Last Monday I had posted the paintings chosen by my mini-term students and the haiku that they wrote inspired by those paintings. I also set out my plan for the continuation of this blog, as follows:

  1. Mondays – paintings or photography
  2. Tuesdays – sculpture or architecture
  3. Wednesdays – music
  4. Thursdays – theater or cinema
  5. Fridays – TV
  6. Saturdays – books

The first week went well, and I’ve been thinking all week about what will come next. I wanted to start the paintings section with one of my favorite paintings by one of the great Impressionist painters:

The Luncheon of the Boating Party, Pierre-Auguste Renoir, 1881


There is so much to love about this painting. For one thing, it makes me wish to be there among the friends who have finished their dinner and are now enjoying conversation. The faces are so complete, with individual expressions and personalities. And beyond the awning, the river flows serenely past, surrounded by greenery and dotted with sailboats. I’m also charmed by the variations in clothing; some of the people seem to be quite formally dressed, while others are very casual. You can almost hear the chattering voices and the soft breezes blowing.

A few years ago I read a very interesting book on this subject, by Susan Vreeland, an author who has made a name for herself by writing novels based on paintings and painters. Her work is richly researched, to the point where it might almost be considered a partial biography. But she takes liberties by imagining the thoughts and words of the people involved, so the book becomes fictionalized. I enjoyed the story, but I also enjoyed learning about this painting and the history behind it.

The identities of the people in the painting have been well documented. The young woman with the little dog is Aline Charigot, who eventually became Renoir’s wife. She was a seamstress and an aspiring model, and her innocent beauty inspired some of Renoir’s best paintings. Straddling the chair opposite her is Gustave Caillebotte, another Impressionist painter and a friend and supporter of Renoir’s work. Caillebotte had inherited money and often bought Renoir’s paintings as a way of helping him pay the bills. (I will soon feature my favorite Caillebotte painting, Paris Street, Rainy Day).

The Impressionist style had man detractors at first, and Renoir wanted to prove that a great painting of large scale and complexity could be accomplished in that style. His friends agreed with him, and volunteered their time to sit for his great masterpiece. The models sat on the balcony of the Maison Fournaise restaurant. Each Sunday for several weeks (six or seven) this group of friends would indeed go boating on the Seine early in the day while the weather was still cool. Upon disembarking, they would meet for lunch. Mssr. Fournaise donated much of the food and drink for the models, because he, too, believed in Renoir’s project. Alphonse Fournaise, Jr., can be seen leaning against the railing of the balcony, wearing an undershirt (he sailed one of the boats), and his sister Alphonsine can be seen leaning on her elbows farther back on the railing. After the time on the river and the sumptuous lunch, the models took their positions and held still, sometimes for four hours or more. It is said that Caillebotte suffered permanent back pain as a result of his pose, leaning back without support while sitting backwards on that chair.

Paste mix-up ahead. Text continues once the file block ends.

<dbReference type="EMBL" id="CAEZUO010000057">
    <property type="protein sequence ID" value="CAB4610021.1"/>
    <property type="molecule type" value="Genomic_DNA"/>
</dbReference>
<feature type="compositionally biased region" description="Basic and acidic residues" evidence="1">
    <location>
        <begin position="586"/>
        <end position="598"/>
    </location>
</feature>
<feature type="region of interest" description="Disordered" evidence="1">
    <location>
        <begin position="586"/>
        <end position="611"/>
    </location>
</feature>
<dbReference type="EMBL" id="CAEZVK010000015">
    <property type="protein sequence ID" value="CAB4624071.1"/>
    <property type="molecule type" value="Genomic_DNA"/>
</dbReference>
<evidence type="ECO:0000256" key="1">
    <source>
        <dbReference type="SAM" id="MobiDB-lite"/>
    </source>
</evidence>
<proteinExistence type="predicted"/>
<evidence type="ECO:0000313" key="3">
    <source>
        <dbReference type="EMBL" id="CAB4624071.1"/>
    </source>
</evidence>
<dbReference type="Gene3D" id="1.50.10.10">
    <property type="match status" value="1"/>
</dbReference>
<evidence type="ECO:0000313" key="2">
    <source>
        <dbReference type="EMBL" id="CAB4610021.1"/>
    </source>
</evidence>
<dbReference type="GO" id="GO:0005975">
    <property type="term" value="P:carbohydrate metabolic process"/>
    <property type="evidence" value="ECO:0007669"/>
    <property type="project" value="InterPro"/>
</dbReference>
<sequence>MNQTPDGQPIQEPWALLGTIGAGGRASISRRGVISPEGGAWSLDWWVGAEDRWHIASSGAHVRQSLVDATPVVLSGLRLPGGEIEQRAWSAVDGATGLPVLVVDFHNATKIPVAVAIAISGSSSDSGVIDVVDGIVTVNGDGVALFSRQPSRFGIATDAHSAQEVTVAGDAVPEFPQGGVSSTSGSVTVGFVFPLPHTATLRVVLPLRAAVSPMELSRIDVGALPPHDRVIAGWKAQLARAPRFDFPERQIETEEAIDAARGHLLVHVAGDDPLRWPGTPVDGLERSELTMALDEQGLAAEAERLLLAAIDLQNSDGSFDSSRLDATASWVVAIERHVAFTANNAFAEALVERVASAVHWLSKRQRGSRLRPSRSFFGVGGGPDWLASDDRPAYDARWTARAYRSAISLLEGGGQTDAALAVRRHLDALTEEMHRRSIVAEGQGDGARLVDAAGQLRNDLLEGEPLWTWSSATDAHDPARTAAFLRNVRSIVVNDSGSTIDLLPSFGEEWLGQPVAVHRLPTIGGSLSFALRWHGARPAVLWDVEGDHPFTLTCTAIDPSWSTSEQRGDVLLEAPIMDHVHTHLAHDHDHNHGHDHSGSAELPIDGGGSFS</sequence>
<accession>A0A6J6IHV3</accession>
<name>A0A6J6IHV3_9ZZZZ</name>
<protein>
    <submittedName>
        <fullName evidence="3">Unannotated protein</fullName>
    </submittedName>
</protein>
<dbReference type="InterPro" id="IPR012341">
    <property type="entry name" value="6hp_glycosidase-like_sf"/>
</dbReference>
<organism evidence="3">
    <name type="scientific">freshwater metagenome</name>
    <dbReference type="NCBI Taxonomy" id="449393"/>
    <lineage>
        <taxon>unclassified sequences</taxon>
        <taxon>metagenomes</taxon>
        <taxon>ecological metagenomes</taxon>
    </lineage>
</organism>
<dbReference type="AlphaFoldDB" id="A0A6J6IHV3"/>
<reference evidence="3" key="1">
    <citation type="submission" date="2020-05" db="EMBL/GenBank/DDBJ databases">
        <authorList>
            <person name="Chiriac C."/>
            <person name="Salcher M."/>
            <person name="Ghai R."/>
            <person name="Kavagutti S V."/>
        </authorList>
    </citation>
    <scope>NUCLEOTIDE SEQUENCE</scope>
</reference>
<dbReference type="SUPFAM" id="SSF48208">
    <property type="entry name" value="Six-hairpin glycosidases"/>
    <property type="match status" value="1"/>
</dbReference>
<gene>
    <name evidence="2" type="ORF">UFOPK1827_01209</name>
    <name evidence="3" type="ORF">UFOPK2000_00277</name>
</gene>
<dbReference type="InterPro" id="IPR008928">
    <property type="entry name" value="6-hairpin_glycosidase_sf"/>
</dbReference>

The story is terrific, but there’s also just so much to SEE. I love the way Renoir captured the light reflected in the wine bottles and glasses; the fluffy hair of the puppy; the balance between dark and light colors; the glimpses of the boats on the river; the fluttering of the awning; the overall compositional unity. It’s one of those paintings that I can’t imagine ever getting tired of.

If you’re interested in learning more, I can recommend Wikipedia’s page about this painting. It features close-ups of the faces in the painting and a couple of photographs of Maison Fournaise in its current state. You might also enjoy reading this Mental Floss article about the painting. As usual, Mental Floss has dug up some interesting trivia.

I hope you enjoyed viewing and reading about The Luncheon of the Boating Party. I know I enjoyed revisiting it.

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